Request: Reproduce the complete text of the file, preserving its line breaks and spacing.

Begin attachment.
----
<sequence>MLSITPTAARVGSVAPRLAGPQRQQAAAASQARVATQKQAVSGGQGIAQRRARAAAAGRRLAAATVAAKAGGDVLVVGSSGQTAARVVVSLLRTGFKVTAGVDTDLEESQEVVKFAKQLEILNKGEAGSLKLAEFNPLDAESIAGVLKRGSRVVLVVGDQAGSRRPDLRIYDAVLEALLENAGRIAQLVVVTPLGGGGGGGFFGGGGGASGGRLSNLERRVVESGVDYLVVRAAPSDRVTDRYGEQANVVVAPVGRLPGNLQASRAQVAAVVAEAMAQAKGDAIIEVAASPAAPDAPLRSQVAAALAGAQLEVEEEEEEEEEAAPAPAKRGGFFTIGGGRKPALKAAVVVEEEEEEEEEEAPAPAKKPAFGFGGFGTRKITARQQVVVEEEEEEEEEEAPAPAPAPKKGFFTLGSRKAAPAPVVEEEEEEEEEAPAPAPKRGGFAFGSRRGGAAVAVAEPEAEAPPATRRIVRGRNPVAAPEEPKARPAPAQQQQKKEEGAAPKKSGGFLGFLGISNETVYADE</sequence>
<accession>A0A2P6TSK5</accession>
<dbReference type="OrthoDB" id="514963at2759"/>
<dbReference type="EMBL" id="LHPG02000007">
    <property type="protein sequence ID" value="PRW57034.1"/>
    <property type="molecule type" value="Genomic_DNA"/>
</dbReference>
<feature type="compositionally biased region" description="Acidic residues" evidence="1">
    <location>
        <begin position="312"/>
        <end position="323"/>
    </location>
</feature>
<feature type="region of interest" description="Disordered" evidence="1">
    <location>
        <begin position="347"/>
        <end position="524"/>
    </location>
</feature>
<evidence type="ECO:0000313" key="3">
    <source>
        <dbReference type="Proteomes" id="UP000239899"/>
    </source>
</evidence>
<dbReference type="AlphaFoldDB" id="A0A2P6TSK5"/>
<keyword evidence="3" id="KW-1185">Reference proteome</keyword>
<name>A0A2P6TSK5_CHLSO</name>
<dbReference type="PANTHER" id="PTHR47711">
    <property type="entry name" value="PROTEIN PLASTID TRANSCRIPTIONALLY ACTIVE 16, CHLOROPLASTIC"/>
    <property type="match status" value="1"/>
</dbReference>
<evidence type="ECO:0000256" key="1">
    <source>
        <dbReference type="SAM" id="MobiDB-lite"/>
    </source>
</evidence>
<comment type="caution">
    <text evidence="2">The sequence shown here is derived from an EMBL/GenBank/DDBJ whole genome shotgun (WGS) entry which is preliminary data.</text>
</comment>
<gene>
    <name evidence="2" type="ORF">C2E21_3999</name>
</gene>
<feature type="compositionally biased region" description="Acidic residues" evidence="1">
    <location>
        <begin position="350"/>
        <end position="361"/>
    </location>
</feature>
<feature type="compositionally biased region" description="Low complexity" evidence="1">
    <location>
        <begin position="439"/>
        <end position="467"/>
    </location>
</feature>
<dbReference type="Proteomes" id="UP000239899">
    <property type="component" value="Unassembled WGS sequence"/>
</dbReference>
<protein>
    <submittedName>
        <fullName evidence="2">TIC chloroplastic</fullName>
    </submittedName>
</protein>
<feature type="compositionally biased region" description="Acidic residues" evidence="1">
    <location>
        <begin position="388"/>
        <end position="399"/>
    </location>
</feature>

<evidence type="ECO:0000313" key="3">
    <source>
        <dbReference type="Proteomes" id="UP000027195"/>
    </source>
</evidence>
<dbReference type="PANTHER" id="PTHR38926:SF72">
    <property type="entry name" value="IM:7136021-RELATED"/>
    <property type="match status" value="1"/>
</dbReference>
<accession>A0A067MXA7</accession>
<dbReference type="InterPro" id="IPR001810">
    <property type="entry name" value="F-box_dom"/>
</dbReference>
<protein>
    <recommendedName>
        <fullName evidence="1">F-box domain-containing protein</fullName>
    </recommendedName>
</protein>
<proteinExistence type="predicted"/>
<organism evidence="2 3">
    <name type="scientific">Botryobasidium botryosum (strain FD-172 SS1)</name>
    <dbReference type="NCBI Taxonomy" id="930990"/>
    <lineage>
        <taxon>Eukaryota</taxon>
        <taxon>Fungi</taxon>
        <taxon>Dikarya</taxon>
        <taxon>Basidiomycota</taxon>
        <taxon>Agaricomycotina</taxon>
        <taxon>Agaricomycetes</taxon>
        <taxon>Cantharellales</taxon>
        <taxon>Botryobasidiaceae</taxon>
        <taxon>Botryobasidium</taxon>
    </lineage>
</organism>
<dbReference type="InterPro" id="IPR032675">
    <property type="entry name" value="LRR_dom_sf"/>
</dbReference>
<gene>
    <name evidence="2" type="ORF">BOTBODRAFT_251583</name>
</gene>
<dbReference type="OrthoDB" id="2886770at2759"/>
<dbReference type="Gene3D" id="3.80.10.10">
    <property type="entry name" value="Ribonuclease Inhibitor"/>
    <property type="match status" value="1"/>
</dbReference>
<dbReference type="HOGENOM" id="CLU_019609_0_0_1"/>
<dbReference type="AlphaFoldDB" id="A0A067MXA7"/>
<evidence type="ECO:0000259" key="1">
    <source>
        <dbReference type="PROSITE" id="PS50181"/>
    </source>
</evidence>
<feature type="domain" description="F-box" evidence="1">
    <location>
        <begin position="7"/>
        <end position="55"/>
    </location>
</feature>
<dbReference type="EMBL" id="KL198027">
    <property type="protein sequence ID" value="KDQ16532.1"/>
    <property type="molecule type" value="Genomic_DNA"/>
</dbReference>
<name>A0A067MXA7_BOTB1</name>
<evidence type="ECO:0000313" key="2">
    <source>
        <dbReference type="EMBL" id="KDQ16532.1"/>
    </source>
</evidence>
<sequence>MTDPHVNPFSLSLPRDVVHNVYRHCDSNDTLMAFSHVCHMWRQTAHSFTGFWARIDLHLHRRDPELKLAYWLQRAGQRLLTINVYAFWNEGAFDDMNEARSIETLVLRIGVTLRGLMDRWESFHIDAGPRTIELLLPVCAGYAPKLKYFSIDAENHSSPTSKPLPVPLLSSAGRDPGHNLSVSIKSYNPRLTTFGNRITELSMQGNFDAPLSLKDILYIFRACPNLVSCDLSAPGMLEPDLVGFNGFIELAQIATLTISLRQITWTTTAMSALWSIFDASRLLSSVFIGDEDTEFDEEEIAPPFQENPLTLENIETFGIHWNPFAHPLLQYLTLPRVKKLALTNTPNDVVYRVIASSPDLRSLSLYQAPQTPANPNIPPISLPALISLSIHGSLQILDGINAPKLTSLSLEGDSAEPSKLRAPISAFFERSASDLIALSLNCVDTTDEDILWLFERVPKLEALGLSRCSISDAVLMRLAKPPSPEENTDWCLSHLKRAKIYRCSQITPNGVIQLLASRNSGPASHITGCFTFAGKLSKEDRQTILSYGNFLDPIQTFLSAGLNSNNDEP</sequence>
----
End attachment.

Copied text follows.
<sequence>MLSITPTAARVGSVAPRLAGPQRQQAAAASQARVATQKQAVSGGQGIAQRRARAAAAGRRLAAATVAAKAGGDVLVVGSSGQTAARVVVSLLRTGFKVTAGVDTDLEESQEVVKFAKQLEILNKGEAGSLKLAEFNPLDAESIAGVLKRGSRVVLVVGDQAGSRRPDLRIYDAVLEALLENAGRIAQLVVVTPLGGGGGGGFFGGGGGASGGRLSNLERRVVESGVDYLVVRAAPSDRVTDRYGEQANVVVAPVGRLPGNLQASRAQVAAVVAEAMAQAKGDAIIEVAASPAAPDAPLRSQVAAALAGAQLEVEEEEEEEEEAAPAPAKRGGFFTIGGGRKPALKAAVVVEEEEEEEEEEAPAPAKKPAFGFGGFGTRKITARQQVVVEEEEEEEEEEAPAPAPAPKKGFFTLGSRKAAPAPVVEEEEEEEEEAPAPAPKRGGFAFGSRRGGAAVAVAEPEAEAPPATRRIVRGRNPVAAPEEPKARPAPAQQQQKKEEGAAPKKSGGFLGFLGISNETVYADE</sequence>
<accession>A0A2P6TSK5</accession>
<dbReference type="OrthoDB" id="514963at2759"/>
<dbReference type="EMBL" id="LHPG02000007">
    <property type="protein sequence ID" value="PRW57034.1"/>
    <property type="molecule type" value="Genomic_DNA"/>
</dbReference>
<feature type="compositionally biased region" description="Acidic residues" evidence="1">
    <location>
        <begin position="312"/>
        <end position="323"/>
    </location>
</feature>
<feature type="region of interest" description="Disordered" evidence="1">
    <location>
        <begin position="347"/>
        <end position="524"/>
    </location>
</feature>
<evidence type="ECO:0000313" key="3">
    <source>
        <dbReference type="Proteomes" id="UP000239899"/>
    </source>
</evidence>
<dbReference type="AlphaFoldDB" id="A0A2P6TSK5"/>
<keyword evidence="3" id="KW-1185">Reference proteome</keyword>
<name>A0A2P6TSK5_CHLSO</name>
<dbReference type="PANTHER" id="PTHR47711">
    <property type="entry name" value="PROTEIN PLASTID TRANSCRIPTIONALLY ACTIVE 16, CHLOROPLASTIC"/>
    <property type="match status" value="1"/>
</dbReference>
<evidence type="ECO:0000256" key="1">
    <source>
        <dbReference type="SAM" id="MobiDB-lite"/>
    </source>
</evidence>
<comment type="caution">
    <text evidence="2">The sequence shown here is derived from an EMBL/GenBank/DDBJ whole genome shotgun (WGS) entry which is preliminary data.</text>
</comment>
<gene>
    <name evidence="2" type="ORF">C2E21_3999</name>
</gene>
<feature type="compositionally biased region" description="Acidic residues" evidence="1">
    <location>
        <begin position="350"/>
        <end position="361"/>
    </location>
</feature>
<feature type="compositionally biased region" description="Low complexity" evidence="1">
    <location>
        <begin position="439"/>
        <end position="467"/>
    </location>
</feature>
<dbReference type="Proteomes" id="UP000239899">
    <property type="component" value="Unassembled WGS sequence"/>
</dbReference>
<protein>
    <submittedName>
        <fullName evidence="2">TIC chloroplastic</fullName>
    </submittedName>
</protein>
<feature type="compositionally biased region" description="Acidic residues" evidence="1">
    <location>
        <begin position="388"/>
        <end position="399"/>
    </location>
</feature>

<evidence type="ECO:0000313" key="3">
    <source>
        <dbReference type="Proteomes" id="UP000027195"/>
    </source>
</evidence>
<dbReference type="PANTHER" id="PTHR38926:SF72">
    <property type="entry name" value="IM:7136021-RELATED"/>
    <property type="match status" value="1"/>
</dbReference>
<accession>A0A067MXA7</accession>
<dbReference type="InterPro" id="IPR001810">
    <property type="entry name" value="F-box_dom"/>
</dbReference>
<protein>
    <recommendedName>
        <fullName evidence="1">F-box domain-containing protein</fullName>
    </recommendedName>
</protein>
<proteinExistence type="predicted"/>
<organism evidence="2 3">
    <name type="scientific">Botryobasidium botryosum (strain FD-172 SS1)</name>
    <dbReference type="NCBI Taxonomy" id="930990"/>
    <lineage>
        <taxon>Eukaryota</taxon>
        <taxon>Fungi</taxon>
        <taxon>Dikarya</taxon>
        <taxon>Basidiomycota</taxon>
        <taxon>Agaricomycotina</taxon>
        <taxon>Agaricomycetes</taxon>
        <taxon>Cantharellales</taxon>
        <taxon>Botryobasidiaceae</taxon>
        <taxon>Botryobasidium</taxon>
    </lineage>
</organism>
<dbReference type="InterPro" id="IPR032675">
    <property type="entry name" value="LRR_dom_sf"/>
</dbReference>
<gene>
    <name evidence="2" type="ORF">BOTBODRAFT_251583</name>
</gene>
<dbReference type="OrthoDB" id="2886770at2759"/>
<dbReference type="Gene3D" id="3.80.10.10">
    <property type="entry name" value="Ribonuclease Inhibitor"/>
    <property type="match status" value="1"/>
</dbReference>
<dbReference type="HOGENOM" id="CLU_019609_0_0_1"/>
<dbReference type="AlphaFoldDB" id="A0A067MXA7"/>
<evidence type="ECO:0000259" key="1">
    <source>
        <dbReference type="PROSITE" id="PS50181"/>
    </source>
</evidence>
<feature type="domain" description="F-box" evidence="1">
    <location>
        <begin position="7"/>
        <end position="55"/>
    </location>
</feature>
<dbReference type="EMBL" id="KL198027">
    <property type="protein sequence ID" value="KDQ16532.1"/>
    <property type="molecule type" value="Genomic_DNA"/>
</dbReference>
<name>A0A067MXA7_BOTB1</name>
<evidence type="ECO:0000313" key="2">
    <source>
        <dbReference type="EMBL" id="KDQ16532.1"/>
    </source>
</evidence>
<sequence>MTDPHVNPFSLSLPRDVVHNVYRHCDSNDTLMAFSHVCHMWRQTAHSFTGFWARIDLHLHRRDPELKLAYWLQRAGQRLLTINVYAFWNEGAFDDMNEARSIETLVLRIGVTLRGLMDRWESFHIDAGPRTIELLLPVCAGYAPKLKYFSIDAENHSSPTSKPLPVPLLSSAGRDPGHNLSVSIKSYNPRLTTFGNRITELSMQGNFDAPLSLKDILYIFRACPNLVSCDLSAPGMLEPDLVGFNGFIELAQIATLTISLRQITWTTTAMSALWSIFDASRLLSSVFIGDEDTEFDEEEIAPPFQENPLTLENIETFGIHWNPFAHPLLQYLTLPRVKKLALTNTPNDVVYRVIASSPDLRSLSLYQAPQTPANPNIPPISLPALISLSIHGSLQILDGINAPKLTSLSLEGDSAEPSKLRAPISAFFERSASDLIALSLNCVDTTDEDILWLFERVPKLEALGLSRCSISDAVLMRLAKPPSPEENTDWCLSHLKRAKIYRCSQITPNGVIQLLASRNSGPASHITGCFTFAGKLSKEDRQTILSYGNFLDPIQTFLSAGLNSNNDEP</sequence>